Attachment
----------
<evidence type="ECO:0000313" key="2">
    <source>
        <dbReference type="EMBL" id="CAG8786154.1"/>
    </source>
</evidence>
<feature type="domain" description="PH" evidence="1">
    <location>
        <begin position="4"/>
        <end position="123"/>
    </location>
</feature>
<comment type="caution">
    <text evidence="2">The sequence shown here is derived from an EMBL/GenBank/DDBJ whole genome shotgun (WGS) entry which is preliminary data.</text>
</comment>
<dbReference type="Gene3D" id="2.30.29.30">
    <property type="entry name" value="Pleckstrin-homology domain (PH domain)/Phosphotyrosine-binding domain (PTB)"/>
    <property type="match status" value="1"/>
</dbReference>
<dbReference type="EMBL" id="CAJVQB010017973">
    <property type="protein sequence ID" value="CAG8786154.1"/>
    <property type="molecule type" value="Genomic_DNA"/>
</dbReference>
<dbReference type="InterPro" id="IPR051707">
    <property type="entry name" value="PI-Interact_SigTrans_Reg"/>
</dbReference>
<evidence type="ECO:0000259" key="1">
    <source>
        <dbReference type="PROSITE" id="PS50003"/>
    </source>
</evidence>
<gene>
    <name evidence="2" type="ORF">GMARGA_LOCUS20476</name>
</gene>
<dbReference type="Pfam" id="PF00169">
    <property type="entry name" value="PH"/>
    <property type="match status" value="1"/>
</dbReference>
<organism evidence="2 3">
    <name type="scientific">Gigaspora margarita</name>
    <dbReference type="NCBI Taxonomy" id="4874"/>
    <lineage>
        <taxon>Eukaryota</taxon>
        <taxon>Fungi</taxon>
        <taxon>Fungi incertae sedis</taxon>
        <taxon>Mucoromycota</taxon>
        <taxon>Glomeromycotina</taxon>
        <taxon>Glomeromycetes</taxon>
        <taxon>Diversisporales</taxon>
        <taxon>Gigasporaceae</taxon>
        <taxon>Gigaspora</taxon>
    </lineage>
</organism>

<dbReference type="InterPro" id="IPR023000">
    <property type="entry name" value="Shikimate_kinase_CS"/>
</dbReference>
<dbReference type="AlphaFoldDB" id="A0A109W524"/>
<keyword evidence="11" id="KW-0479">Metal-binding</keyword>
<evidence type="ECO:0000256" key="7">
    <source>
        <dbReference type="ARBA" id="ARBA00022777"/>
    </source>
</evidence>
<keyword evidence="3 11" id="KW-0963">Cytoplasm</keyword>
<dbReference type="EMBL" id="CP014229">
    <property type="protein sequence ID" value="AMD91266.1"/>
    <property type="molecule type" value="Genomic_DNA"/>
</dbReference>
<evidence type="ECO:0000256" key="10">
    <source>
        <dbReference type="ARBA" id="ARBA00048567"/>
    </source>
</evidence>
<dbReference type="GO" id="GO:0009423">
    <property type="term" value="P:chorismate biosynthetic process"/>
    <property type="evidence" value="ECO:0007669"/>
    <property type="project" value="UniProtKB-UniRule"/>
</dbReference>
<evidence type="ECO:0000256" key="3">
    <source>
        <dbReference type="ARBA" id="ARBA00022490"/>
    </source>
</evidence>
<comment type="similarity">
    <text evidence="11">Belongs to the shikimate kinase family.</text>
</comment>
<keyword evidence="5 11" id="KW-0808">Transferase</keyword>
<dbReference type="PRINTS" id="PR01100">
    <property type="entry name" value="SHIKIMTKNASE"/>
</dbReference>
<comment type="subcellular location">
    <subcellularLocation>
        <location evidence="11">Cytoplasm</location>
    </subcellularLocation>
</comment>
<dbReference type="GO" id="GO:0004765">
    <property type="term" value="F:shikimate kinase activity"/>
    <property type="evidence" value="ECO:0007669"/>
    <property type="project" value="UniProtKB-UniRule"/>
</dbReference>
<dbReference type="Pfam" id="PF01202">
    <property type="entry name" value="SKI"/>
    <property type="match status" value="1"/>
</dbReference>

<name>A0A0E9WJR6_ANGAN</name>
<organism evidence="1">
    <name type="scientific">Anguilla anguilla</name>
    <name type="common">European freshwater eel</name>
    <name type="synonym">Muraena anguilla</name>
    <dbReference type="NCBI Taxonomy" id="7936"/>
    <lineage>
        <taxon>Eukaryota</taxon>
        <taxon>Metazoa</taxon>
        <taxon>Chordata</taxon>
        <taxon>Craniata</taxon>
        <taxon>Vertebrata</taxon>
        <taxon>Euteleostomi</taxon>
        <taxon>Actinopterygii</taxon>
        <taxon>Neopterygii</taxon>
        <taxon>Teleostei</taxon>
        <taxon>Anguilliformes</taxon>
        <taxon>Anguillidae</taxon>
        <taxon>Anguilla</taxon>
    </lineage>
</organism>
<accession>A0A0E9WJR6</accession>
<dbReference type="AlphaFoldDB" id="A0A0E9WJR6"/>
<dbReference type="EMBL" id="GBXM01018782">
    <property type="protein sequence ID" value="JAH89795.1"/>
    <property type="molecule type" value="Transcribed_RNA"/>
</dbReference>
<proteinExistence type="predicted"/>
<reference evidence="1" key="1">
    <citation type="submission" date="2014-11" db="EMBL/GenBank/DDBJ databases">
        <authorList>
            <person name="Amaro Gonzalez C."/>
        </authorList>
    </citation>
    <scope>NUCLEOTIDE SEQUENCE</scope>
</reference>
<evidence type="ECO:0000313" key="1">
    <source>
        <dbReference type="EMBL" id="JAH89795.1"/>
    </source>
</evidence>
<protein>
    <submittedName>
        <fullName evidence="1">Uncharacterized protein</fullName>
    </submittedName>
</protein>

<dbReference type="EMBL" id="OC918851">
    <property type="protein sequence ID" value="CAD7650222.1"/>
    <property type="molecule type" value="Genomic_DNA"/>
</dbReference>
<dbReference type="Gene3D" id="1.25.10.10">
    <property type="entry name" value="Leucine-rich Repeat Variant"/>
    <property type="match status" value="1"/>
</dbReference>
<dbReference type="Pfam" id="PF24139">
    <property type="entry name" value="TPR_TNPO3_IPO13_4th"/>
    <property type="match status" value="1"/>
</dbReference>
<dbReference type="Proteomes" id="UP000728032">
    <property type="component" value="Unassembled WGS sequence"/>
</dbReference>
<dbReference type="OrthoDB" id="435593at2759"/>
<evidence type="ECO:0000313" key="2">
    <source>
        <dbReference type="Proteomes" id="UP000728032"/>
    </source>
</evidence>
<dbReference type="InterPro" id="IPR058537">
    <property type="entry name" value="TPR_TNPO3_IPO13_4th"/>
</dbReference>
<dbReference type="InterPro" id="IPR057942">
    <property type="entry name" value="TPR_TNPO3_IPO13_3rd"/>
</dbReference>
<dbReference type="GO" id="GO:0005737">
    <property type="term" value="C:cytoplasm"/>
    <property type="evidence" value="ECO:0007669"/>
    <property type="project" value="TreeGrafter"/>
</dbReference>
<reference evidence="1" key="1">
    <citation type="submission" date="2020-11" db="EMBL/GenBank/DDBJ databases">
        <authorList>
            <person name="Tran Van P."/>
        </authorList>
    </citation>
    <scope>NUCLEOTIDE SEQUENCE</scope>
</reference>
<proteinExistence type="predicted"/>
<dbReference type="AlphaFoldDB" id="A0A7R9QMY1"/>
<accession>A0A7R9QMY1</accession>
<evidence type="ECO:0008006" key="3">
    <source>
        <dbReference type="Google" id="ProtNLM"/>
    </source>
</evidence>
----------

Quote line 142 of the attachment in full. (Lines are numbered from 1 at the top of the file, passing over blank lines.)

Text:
        <dbReference type="EMBL" id="JAH89795.1"/>